• Volume 7 Number 3 - March 2012

    Features

    Although there may be a grey cloud or two on the horizon, anglers should finish this coming saltwater season with big smiles on their faces.

    South Carolina is blessed with an abundance of excellent saltwater habitat, even if it doesn’t have as extensive a coastline as some states.

    The state’s fisheries are among the best in the Southeast, in part because the S.C. Department of Natural Resources has shown tremendous forethought in how some species are managed and protected.

    But things aren’t always hunky dory every year, for every fish species. At least one popular bluewater species, the yellowfin tuna, has been missing in action for several years. A couple of popular inshore species, speckled trout and flounder, have seen better times, but for different reasons.

    So when you get ready to head to the coast this year, it’s good to know what species you’ll be better served targeting. Here is an overview of what’s up:

    Early season Lowcountry gobblers often require special attention from hunters because they’re in the peak of breeding period.

    Getting a 2-week jump-start on turkey season in South Carolina’s Lowcountry is certainly a bonus, but it does come with some issues that hunters must overcome.

    Charles Ruth, the deer and turkey project supervisor for the S.C. Department of Natural Resources, said in addition to the typical wily ways of these gobblers, his data indicates that the spring mating season is already in full swing when the early season opens.

    March brings a host of fine opportunities on Lake Marion, especially on the channel side on the lower end of the massive Santee Cooper reservoir.

    Spring and Santee Cooper. If that’s not a peanut butter-and-jelly sort of a combination, what could ever earn such a dubbing? The warming temperatures and lengthening days that come with March prompt fish of several species to move shallower, both to feed and in preparation for the spawn. As the fish begin straying shallow, the fishermen enjoy the bounties.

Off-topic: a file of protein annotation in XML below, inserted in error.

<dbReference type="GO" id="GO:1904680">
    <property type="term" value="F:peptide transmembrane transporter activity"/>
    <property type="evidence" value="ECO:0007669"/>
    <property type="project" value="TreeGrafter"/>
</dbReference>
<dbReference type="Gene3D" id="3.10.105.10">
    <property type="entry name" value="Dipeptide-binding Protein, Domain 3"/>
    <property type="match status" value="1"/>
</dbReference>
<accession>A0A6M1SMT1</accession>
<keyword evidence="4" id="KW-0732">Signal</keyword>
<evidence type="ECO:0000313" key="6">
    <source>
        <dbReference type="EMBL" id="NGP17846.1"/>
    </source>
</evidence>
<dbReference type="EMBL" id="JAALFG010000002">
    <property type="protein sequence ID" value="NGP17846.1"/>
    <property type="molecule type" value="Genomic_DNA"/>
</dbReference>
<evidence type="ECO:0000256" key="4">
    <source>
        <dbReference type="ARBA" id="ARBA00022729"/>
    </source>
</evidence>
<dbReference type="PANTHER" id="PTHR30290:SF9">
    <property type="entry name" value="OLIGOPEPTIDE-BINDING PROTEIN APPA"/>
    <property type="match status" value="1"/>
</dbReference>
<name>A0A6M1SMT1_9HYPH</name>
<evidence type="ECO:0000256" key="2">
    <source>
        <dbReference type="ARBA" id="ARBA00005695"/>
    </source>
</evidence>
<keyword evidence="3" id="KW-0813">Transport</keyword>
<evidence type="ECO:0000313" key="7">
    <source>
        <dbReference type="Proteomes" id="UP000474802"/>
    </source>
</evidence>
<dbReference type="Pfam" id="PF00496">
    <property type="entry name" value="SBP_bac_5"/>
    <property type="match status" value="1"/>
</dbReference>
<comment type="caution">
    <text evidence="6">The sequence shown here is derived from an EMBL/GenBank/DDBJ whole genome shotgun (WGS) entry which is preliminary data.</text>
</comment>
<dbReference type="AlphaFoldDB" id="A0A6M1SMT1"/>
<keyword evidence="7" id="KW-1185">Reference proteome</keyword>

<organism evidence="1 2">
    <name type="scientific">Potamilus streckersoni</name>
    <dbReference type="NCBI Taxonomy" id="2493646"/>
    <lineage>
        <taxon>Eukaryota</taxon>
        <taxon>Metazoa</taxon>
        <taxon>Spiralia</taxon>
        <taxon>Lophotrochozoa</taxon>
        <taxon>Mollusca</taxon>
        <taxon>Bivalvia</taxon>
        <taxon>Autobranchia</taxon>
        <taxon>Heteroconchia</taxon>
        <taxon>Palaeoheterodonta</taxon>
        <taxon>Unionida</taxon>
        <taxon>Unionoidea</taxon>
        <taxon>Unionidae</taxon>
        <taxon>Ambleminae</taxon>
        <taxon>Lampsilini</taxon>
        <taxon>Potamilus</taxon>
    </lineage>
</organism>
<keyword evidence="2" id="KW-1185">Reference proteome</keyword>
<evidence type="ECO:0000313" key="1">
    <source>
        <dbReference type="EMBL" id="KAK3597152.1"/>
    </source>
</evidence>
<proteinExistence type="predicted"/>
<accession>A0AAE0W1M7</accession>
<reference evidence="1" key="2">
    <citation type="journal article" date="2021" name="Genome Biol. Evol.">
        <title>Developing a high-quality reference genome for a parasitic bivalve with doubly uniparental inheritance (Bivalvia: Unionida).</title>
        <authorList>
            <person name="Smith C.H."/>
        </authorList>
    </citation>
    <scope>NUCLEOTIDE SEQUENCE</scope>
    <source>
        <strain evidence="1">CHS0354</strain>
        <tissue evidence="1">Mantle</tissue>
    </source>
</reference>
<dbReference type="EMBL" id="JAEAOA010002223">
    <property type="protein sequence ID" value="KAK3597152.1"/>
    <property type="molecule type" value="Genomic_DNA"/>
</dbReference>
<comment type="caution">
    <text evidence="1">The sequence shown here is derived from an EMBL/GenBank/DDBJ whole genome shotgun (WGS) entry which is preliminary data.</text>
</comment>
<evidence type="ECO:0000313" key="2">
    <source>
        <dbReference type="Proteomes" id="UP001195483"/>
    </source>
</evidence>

Rebounding from a loss of habitat in years past, shellcrackers are on their way to becoming this lake’s top panfish.

    What do striped bass and shellcrackers have in common?
    At first blush, very little, until you hear guide Brad Taylor talk about Lake Murray.

    “If you’ve ever been cut-bait fishing for stripers on Lake Murray, then you already know how to fish for shellcrackers,” said Taylor.

    Let the weather point you in the direction of some great prespawn bass fishing on Lake Wateree.

    The weather this month is tough to predict, but for catching largemouth bass on Lake Wateree, March is a sure thing, according to Ridgeway’s Brett Collins. The fish are definitely willing participants; knowing what to offer them — and where to make those offerings — is the key.

    It may be a long way to the blue water, but offshore fishing out of the Hilton Head/Beaufort area offers an awful lot in March — and nearshore action is plenty good, too.

    The first hints of spring start to show this month, and saltwater fishermen are only too ready to big winter good-bye. Luckily, some of the best nearshore and offshore fishing arrivse at a time when anglers are most eager.